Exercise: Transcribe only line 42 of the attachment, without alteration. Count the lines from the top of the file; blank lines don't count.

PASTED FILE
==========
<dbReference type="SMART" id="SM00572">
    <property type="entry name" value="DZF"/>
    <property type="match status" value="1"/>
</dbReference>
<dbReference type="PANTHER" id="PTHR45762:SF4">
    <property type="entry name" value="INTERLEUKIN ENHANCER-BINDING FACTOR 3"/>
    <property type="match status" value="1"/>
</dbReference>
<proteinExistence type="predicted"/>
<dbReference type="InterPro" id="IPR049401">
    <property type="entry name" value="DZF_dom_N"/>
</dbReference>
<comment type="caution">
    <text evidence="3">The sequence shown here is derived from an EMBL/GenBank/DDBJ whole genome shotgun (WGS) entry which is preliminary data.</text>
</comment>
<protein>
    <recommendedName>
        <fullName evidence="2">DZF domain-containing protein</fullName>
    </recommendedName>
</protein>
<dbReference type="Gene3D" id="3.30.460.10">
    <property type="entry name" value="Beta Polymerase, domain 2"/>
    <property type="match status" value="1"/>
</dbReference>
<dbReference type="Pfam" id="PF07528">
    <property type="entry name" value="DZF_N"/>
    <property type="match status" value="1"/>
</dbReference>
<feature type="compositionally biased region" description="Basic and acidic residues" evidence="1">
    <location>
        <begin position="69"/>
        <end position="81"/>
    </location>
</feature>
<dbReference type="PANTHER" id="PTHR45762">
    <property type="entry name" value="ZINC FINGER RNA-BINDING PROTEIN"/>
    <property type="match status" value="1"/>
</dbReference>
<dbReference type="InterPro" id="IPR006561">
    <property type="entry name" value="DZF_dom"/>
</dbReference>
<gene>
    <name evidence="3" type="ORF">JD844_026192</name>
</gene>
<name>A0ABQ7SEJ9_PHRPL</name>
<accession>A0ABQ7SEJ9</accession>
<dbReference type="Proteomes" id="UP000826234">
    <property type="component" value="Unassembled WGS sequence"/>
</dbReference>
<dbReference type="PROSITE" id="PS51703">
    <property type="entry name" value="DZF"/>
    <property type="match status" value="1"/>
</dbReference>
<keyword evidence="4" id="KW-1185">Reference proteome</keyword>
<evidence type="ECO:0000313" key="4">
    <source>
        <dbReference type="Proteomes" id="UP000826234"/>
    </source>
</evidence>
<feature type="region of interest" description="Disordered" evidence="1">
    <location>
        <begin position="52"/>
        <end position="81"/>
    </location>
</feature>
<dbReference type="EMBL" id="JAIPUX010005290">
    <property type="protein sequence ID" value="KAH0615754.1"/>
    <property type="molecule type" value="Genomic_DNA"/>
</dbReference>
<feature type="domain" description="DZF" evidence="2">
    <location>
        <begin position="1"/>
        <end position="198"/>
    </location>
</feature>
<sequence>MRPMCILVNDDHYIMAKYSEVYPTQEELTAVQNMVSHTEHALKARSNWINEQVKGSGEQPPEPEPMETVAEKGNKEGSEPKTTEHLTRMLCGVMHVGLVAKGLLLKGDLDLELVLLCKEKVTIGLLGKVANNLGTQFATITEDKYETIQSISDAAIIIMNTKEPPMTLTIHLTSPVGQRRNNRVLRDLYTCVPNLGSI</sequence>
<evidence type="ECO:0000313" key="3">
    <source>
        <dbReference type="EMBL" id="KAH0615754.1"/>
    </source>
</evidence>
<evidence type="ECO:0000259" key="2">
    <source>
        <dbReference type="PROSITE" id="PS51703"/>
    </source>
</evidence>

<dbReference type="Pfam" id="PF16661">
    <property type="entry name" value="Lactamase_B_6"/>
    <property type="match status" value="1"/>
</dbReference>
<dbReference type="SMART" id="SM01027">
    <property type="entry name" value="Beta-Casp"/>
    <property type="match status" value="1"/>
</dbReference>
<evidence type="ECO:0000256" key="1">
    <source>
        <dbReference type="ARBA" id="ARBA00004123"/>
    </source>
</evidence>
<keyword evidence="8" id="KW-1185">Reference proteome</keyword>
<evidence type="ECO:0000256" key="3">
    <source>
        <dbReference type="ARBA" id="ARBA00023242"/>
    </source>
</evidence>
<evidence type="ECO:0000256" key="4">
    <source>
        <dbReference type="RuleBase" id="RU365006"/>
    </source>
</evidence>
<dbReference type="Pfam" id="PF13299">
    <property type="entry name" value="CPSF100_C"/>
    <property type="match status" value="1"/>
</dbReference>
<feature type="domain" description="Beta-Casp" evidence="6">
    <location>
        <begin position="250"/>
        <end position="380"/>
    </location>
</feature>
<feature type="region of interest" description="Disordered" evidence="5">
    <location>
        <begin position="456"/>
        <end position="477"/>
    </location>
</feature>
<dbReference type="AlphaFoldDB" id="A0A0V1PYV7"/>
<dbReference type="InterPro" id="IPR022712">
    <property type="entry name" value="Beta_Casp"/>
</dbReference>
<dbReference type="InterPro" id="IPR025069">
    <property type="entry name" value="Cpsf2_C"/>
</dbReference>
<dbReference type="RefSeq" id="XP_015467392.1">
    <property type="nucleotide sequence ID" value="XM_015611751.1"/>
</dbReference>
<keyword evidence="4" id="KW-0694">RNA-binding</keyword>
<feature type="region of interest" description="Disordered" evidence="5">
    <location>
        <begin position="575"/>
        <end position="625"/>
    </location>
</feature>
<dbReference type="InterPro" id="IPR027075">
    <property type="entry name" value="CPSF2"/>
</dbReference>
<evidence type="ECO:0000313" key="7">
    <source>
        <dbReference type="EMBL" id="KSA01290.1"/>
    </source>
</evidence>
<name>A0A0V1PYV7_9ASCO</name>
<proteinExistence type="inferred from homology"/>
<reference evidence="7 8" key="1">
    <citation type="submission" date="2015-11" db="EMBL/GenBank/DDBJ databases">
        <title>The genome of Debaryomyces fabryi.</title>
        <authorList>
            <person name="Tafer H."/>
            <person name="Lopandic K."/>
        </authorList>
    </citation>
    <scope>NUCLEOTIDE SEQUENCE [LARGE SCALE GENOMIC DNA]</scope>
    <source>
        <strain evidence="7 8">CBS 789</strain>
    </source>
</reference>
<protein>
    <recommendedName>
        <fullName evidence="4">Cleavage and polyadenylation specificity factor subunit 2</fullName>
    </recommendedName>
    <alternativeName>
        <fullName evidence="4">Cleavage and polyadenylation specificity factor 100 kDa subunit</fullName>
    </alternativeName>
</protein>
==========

<gene>